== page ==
The tunnel liner was formed from sections of heavy steel plate constructed so that, when bolted together, five sections formed a steel ring approximately six feet in diameter and 15 inches long. The men worked under the cover of the shield, and when a sufficient amount of material had been excavated, the shield was forced forward with hydraulic jacks and a new section of liner was put in place. 125 tons of steel liner plate were used to line the tunnel.

Construction took a year.

Berlin Tunnel Schematics

Schematics of the Berlin Tunnel

The finished tunnel was 1,476 feet long—roughly the length of the Reflecting Pool in front of the Lincoln Memorial. One half sloped down, while the other half sloped up. British technicians installed the taps, and collection began on May 11th, 1955.

Excavating Using the Blinds

Tunnelers removed 3,100 tons of soil (enough to fill 20 average American living rooms!) and used 125 tons of steel plate, and 1,000 cubic yards of grout. 

A Mole in Our Midst:

Unknown at the time to CIA and MI-6, the KGB—the Soviet Union’s premier intelligence agency—had been aware of the project from its start. 

George Blake, a KGB mole inside MI-6, had told the Soviets about the secret operation during its planning stages. But to protect Blake, the KGB allowed the operation to continue until April 21, 1956 (April 22 in Berlin) when they “accidentally discovered” the tunnel while supposedly repairing faulty underground cables—without putting Blake at risk.

The Soviets planned the discovery in hopes of winning a propaganda victory by publicizing the operation. But their plan backfired when, instead of condemning it, most press coverage marveled at the audacity and technical ingenuity of the operation.

Soviet Press Briefing

Photo from the press conference of the tunnel’s “discovery” by the Soviets.

Intelligence Success or Failure?

The Berlin Tunnel was CIA’s most ambitious operation conducted at the time. But was it a success?

Most intelligence and foreign policy experts do consider it a huge success. The tunnel yielded valuable intelligence for U.S. policymakers and the U.S. military, such as:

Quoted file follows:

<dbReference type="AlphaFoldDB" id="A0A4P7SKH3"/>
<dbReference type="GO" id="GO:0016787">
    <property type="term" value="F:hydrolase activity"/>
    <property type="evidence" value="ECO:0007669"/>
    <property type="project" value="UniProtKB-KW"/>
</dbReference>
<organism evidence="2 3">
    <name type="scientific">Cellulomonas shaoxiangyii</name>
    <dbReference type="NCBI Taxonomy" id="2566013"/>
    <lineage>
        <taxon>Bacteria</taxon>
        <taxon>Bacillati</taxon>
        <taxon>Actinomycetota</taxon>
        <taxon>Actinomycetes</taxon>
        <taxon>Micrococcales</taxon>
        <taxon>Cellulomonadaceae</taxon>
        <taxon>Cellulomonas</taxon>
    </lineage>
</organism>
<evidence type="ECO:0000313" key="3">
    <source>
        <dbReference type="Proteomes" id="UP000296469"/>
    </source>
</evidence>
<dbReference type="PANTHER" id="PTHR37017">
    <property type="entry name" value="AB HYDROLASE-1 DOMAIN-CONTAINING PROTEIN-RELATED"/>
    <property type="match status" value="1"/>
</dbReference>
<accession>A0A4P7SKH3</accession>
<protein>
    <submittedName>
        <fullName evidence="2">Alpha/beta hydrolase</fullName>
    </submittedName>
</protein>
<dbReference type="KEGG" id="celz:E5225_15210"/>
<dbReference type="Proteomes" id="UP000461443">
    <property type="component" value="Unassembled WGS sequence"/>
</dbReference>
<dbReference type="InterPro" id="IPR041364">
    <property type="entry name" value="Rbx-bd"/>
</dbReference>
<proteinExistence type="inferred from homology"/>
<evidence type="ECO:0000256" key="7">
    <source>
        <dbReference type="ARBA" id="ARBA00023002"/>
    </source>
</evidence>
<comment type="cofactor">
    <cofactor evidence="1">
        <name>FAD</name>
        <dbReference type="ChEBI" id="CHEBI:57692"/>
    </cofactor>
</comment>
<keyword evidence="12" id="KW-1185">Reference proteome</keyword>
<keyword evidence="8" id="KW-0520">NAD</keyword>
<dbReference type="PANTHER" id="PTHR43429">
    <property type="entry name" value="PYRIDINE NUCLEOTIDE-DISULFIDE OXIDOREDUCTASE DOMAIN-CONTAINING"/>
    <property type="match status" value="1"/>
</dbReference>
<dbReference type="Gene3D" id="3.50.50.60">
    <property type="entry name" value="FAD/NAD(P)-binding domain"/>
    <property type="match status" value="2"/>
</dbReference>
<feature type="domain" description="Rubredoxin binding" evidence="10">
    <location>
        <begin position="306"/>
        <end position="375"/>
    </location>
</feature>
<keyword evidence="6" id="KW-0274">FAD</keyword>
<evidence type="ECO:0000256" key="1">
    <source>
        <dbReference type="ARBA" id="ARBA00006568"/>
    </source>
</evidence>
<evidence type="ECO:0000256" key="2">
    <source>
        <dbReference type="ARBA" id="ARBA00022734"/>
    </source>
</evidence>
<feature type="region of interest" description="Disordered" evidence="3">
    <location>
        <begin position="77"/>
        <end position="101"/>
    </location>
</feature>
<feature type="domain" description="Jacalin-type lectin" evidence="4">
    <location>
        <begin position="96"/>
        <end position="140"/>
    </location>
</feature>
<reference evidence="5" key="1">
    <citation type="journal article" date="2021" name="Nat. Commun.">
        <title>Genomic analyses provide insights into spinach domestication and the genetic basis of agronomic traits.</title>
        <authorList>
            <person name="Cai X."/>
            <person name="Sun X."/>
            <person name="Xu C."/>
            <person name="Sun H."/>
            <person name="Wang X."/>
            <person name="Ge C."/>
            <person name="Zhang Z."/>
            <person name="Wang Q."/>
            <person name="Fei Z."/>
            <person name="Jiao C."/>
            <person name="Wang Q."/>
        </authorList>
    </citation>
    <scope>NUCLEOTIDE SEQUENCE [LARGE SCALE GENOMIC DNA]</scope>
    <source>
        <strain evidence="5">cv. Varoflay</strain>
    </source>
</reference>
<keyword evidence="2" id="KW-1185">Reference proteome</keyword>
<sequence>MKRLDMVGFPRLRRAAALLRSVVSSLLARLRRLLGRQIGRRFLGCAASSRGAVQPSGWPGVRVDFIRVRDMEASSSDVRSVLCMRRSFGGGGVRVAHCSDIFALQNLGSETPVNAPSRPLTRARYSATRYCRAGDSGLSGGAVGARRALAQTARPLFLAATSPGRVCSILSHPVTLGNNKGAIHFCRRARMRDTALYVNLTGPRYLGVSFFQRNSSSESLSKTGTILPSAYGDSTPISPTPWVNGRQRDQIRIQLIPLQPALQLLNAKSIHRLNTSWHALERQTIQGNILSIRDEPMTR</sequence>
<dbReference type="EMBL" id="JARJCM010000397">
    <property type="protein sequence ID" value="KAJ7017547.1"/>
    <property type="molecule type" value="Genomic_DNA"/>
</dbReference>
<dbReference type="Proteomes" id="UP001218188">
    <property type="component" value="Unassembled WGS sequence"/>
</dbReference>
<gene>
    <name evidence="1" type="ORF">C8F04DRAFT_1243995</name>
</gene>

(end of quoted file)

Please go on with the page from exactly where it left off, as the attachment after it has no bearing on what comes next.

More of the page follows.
• Order of battle and information on the activities of Soviet and Warsaw Pact forces, including the Soviet’s lack of action regarding a military invasion of Western Europe.
  • Identification of workers on Soviet atomic energy projects and early warning of the Soviet’s establishment of an East German army.
  • The poor condition of East German railways, resentment between the Soviets and East Germans, and growing tensions in Poland.

Because the Soviets knew about the tunnel’s existence since its inception, many historians assumed any intelligence collected would have been fake. However, studies conducted years later show that the Soviets had not attempted to feed false information over the Berlin Tunnel’s tapped lines. The intelligence collected, as far as CIA can tell, was genuine.

East German View of the Compound

Soviet soldiers observing the U.S. Air Force warehouse concealing the Berlin Tunnel

In the end, the Berlin Tunnel produced:

  • 50,000 reels of tape
  • 443,000 fully transcribed conversations
  • 40,000 hours of phone conversations
  • 6,000,000 hours of teletype traffic
  • 1,750 intelligence reports

Following the tunnel’s shutdown, processing of this immense volume of data took more than two years to complete.

Interested in learning more about the Berlin Tunnel? Check out our FOIA Electronic Reading Room where you can explore declassified intelligence documents about the operation: Berlin Tunnel | CIA FOIA (foia.cia.gov)